New Pres Biden Seeks to Change ‘Alien’ With Less ‘Dehumanizing Term’ in Immigration Laws

 

When applying for US citizenship, you are likely to encounter the term ‘alien’, which essentially refers to you as a ‘foreigner.’ President Biden is aiming to replace this word with something less dehumanizing as he seeks to make positive changes to US immigration laws. As per Representative Joaquin Castro, it may be a symbolic change, yet it is a critical step to restoring humanity in the immigration process. When this change along with other changes take effect, be sure to talk to your immigration lawyer in New York to understand how they impact your status.

 

President Joe Biden is pushing for an immigration reform bill and proposed to have ‘alien’ removed from US immigration jargon. He wants is replaced with the word, ‘noncitizen’. It is a significant departure from the Trump administration’s verbiage, which encouraged the dehumanizing term. The bill also aims to provide an eight-year path to citizenship for DACA (Deferred Action for Childhood Arrivals) program recipients, as well as individuals who have temporary protected status. It further applies to millions of other undocumented immigrants. This way, America can further present itself as ‘a nation of immigrants,’ according to the legislation’s summary. Many advocates for immigrants and better immigration practices—including every reputable immigration lawyer in New York—applauded the proposal.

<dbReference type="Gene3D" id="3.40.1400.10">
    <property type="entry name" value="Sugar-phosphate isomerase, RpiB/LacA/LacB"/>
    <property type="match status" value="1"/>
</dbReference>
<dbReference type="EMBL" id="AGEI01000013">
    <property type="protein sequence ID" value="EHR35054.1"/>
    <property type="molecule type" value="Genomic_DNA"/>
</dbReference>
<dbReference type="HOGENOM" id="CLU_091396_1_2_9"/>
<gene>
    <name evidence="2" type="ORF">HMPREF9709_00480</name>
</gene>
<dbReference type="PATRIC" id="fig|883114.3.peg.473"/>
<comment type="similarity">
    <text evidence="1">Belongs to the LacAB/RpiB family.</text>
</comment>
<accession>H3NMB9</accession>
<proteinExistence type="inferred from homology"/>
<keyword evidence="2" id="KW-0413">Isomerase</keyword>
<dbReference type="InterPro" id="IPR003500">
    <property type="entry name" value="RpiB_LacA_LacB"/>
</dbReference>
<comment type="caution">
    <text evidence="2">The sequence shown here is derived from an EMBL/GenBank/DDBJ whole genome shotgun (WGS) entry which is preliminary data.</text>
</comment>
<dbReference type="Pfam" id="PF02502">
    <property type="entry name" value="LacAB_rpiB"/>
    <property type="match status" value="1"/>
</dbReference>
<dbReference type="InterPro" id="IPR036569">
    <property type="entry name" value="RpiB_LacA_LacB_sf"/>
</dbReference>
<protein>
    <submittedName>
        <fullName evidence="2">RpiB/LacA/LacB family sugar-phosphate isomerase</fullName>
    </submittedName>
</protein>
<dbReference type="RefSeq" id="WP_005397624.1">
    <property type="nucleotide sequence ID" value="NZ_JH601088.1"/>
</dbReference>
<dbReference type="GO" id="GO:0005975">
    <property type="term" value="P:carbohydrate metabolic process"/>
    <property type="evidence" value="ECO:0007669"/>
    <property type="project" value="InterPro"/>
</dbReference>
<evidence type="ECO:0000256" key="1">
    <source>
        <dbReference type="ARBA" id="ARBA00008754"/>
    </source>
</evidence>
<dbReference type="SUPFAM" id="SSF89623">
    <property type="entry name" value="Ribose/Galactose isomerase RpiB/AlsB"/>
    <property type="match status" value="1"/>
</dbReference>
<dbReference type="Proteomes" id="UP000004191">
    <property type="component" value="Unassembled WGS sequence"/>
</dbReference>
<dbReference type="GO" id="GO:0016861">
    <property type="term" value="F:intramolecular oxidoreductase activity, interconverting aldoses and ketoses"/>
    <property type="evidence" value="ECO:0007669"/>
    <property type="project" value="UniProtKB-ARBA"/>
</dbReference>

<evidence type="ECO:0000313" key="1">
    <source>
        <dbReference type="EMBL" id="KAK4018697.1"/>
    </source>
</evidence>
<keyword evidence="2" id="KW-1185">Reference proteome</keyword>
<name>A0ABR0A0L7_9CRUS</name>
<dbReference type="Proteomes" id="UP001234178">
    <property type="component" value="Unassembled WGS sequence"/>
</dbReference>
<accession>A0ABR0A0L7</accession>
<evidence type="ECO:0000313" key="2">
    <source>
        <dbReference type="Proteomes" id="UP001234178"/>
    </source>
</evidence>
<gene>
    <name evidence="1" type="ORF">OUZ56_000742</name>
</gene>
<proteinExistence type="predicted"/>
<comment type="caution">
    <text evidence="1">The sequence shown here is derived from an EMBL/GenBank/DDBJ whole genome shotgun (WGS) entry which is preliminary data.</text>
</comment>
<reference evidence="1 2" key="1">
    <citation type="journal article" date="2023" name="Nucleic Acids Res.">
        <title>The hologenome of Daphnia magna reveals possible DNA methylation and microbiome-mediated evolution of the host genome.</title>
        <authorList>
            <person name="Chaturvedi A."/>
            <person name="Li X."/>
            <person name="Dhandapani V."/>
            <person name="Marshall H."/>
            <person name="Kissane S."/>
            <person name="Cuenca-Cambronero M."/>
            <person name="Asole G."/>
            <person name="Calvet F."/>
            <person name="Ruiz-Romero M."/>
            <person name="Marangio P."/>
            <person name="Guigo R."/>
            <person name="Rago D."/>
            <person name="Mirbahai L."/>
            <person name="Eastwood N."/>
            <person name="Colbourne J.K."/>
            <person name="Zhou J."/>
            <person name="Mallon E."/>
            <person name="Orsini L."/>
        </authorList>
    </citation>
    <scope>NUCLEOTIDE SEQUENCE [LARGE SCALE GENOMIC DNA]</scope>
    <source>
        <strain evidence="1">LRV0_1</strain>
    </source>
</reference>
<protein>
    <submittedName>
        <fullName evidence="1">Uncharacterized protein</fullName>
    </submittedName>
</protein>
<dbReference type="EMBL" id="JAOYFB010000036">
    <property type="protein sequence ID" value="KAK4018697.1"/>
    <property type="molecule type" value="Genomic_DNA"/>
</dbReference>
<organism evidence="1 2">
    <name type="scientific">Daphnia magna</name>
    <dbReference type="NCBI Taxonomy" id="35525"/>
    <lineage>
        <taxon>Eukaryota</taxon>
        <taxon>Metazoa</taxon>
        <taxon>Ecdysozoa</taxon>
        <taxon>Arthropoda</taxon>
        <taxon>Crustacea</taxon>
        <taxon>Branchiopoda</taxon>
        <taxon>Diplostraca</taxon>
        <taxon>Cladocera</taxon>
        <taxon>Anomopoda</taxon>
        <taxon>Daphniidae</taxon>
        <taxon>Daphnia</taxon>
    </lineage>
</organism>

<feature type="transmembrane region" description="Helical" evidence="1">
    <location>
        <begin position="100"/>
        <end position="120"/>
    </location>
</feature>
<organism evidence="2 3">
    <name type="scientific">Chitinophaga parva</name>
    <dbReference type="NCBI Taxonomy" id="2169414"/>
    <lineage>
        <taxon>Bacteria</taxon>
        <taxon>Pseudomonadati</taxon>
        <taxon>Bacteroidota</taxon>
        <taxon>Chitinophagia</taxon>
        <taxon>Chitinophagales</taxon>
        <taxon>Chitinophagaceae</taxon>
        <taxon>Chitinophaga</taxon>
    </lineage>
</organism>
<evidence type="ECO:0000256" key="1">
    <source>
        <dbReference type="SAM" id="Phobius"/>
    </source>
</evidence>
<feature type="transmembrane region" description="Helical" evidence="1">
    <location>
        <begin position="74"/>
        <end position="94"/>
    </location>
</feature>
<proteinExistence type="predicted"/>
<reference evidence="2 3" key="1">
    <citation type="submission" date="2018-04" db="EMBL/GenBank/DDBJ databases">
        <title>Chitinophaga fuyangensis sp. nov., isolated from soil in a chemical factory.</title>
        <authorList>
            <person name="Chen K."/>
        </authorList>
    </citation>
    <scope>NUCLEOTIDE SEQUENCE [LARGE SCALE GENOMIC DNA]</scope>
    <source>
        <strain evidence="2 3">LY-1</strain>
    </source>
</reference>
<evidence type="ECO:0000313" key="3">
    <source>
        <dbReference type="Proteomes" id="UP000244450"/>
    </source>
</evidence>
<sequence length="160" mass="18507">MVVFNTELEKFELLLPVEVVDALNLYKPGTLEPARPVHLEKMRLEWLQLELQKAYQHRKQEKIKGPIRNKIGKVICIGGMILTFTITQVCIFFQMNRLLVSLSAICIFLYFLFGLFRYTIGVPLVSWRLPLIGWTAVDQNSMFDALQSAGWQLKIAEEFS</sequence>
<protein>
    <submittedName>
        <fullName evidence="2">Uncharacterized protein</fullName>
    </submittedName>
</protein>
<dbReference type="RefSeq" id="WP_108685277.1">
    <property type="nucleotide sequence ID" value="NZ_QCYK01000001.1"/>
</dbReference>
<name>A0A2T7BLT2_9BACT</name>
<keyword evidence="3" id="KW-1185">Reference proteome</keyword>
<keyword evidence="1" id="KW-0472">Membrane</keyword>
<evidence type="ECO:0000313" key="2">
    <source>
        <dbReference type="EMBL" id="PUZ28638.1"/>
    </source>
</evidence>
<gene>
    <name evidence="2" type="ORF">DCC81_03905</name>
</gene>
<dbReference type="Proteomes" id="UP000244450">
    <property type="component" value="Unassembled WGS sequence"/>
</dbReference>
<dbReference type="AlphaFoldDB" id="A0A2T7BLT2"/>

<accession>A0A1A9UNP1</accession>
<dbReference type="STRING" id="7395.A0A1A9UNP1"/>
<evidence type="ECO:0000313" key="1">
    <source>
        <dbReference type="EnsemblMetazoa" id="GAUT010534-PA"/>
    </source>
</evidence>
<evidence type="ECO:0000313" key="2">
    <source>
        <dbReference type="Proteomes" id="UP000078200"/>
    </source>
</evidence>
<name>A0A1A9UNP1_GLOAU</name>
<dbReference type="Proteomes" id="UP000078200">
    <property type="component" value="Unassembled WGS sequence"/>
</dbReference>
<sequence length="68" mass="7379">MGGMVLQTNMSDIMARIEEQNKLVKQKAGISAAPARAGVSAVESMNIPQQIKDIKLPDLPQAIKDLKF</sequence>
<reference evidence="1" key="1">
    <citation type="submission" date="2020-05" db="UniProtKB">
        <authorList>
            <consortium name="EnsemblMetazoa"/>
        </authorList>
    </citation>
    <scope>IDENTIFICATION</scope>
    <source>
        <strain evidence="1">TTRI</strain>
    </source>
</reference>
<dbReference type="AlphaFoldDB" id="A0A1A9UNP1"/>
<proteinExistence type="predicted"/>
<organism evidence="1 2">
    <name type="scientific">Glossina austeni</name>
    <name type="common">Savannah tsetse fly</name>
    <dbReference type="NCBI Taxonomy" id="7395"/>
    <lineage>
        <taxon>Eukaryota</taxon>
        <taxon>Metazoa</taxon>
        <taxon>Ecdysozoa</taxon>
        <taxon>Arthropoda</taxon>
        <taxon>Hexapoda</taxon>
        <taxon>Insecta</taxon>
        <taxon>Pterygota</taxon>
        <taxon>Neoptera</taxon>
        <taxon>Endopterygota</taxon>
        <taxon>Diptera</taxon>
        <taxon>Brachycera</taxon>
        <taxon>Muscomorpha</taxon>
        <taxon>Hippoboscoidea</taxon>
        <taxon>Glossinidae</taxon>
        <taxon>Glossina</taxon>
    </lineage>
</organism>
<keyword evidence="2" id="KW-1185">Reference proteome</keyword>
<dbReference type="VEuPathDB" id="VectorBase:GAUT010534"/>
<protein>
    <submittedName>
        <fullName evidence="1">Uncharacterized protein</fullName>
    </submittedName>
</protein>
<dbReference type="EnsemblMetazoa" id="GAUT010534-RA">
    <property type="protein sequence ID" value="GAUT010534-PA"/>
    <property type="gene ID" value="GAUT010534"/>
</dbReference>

In 2015, Representative Joaquin Castro (D-Texas) made a similar proposal. He wanted to have the term ‘illegal alien’ removed from federal laws and have it replaced with ‘undocumented foreign national.’ The bill also sought to ensure that no executive agency would use ‘illegal alien’ or ‘alien’ in literature or signage. According to him, ‘alien’ is attributed as a slur, and therefore must be removed from US statutes.

 

That said, a lot of officials justified the use of ‘alien’ by referring to its prevalence in the US Code where it is defined as ‘any person not a citizen or national of the United States.’ New York City, along with states like Colorado and California, are already working to stop using the term at local levels.

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